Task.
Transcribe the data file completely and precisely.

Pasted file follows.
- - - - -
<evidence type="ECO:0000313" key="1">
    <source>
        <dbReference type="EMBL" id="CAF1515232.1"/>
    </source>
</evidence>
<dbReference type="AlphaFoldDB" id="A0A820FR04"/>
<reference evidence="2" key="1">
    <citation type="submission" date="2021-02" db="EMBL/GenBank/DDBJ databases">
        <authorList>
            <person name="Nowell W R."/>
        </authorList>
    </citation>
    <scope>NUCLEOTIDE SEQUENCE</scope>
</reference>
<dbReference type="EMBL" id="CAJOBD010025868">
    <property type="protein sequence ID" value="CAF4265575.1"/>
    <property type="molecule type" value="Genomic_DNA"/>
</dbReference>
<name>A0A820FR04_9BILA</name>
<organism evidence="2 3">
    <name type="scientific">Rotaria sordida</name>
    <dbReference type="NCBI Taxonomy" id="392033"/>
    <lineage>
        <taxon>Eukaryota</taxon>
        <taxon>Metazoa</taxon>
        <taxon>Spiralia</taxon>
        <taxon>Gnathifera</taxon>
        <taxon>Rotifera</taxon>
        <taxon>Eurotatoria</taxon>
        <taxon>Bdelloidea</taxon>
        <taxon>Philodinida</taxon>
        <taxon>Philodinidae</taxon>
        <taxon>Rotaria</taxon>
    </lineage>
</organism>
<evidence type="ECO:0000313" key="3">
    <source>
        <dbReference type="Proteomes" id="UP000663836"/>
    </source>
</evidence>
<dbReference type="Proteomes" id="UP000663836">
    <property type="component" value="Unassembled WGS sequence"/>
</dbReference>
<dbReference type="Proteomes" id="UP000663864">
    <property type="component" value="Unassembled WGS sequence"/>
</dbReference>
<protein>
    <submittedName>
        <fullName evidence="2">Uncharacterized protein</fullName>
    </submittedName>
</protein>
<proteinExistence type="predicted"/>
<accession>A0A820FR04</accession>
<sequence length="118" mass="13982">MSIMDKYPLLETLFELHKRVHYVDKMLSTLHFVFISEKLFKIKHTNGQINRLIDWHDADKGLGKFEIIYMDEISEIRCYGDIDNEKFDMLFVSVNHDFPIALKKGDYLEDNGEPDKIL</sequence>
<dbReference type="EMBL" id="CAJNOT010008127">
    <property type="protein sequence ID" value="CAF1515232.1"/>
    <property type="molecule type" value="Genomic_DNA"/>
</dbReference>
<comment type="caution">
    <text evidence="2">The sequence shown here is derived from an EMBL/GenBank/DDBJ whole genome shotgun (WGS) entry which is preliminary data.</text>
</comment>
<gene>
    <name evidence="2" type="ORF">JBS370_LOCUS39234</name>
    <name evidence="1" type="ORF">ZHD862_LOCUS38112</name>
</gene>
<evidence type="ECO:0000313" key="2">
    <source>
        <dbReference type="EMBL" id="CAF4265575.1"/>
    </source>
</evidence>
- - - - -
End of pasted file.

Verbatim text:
<evidence type="ECO:0000313" key="1">
    <source>
        <dbReference type="EMBL" id="CAF1515232.1"/>
    </source>
</evidence>
<dbReference type="AlphaFoldDB" id="A0A820FR04"/>
<reference evidence="2" key="1">
    <citation type="submission" date="2021-02" db="EMBL/GenBank/DDBJ databases">
        <authorList>
            <person name="Nowell W R."/>
        </authorList>
    </citation>
    <scope>NUCLEOTIDE SEQUENCE</scope>
</reference>
<dbReference type="EMBL" id="CAJOBD010025868">
    <property type="protein sequence ID" value="CAF4265575.1"/>
    <property type="molecule type" value="Genomic_DNA"/>
</dbReference>
<name>A0A820FR04_9BILA</name>
<organism evidence="2 3">
    <name type="scientific">Rotaria sordida</name>
    <dbReference type="NCBI Taxonomy" id="392033"/>
    <lineage>
        <taxon>Eukaryota</taxon>
        <taxon>Metazoa</taxon>
        <taxon>Spiralia</taxon>
        <taxon>Gnathifera</taxon>
        <taxon>Rotifera</taxon>
        <taxon>Eurotatoria</taxon>
        <taxon>Bdelloidea</taxon>
        <taxon>Philodinida</taxon>
        <taxon>Philodinidae</taxon>
        <taxon>Rotaria</taxon>
    </lineage>
</organism>
<evidence type="ECO:0000313" key="3">
    <source>
        <dbReference type="Proteomes" id="UP000663836"/>
    </source>
</evidence>
<dbReference type="Proteomes" id="UP000663836">
    <property type="component" value="Unassembled WGS sequence"/>
</dbReference>
<dbReference type="Proteomes" id="UP000663864">
    <property type="component" value="Unassembled WGS sequence"/>
</dbReference>
<protein>
    <submittedName>
        <fullName evidence="2">Uncharacterized protein</fullName>
    </submittedName>
</protein>
<proteinExistence type="predicted"/>
<accession>A0A820FR04</accession>
<sequence length="118" mass="13982">MSIMDKYPLLETLFELHKRVHYVDKMLSTLHFVFISEKLFKIKHTNGQINRLIDWHDADKGLGKFEIIYMDEISEIRCYGDIDNEKFDMLFVSVNHDFPIALKKGDYLEDNGEPDKIL</sequence>
<dbReference type="EMBL" id="CAJNOT010008127">
    <property type="protein sequence ID" value="CAF1515232.1"/>
    <property type="molecule type" value="Genomic_DNA"/>
</dbReference>
<comment type="caution">
    <text evidence="2">The sequence shown here is derived from an EMBL/GenBank/DDBJ whole genome shotgun (WGS) entry which is preliminary data.</text>
</comment>
<gene>
    <name evidence="2" type="ORF">JBS370_LOCUS39234</name>
    <name evidence="1" type="ORF">ZHD862_LOCUS38112</name>
</gene>
<evidence type="ECO:0000313" key="2">
    <source>
        <dbReference type="EMBL" id="CAF4265575.1"/>
    </source>
</evidence>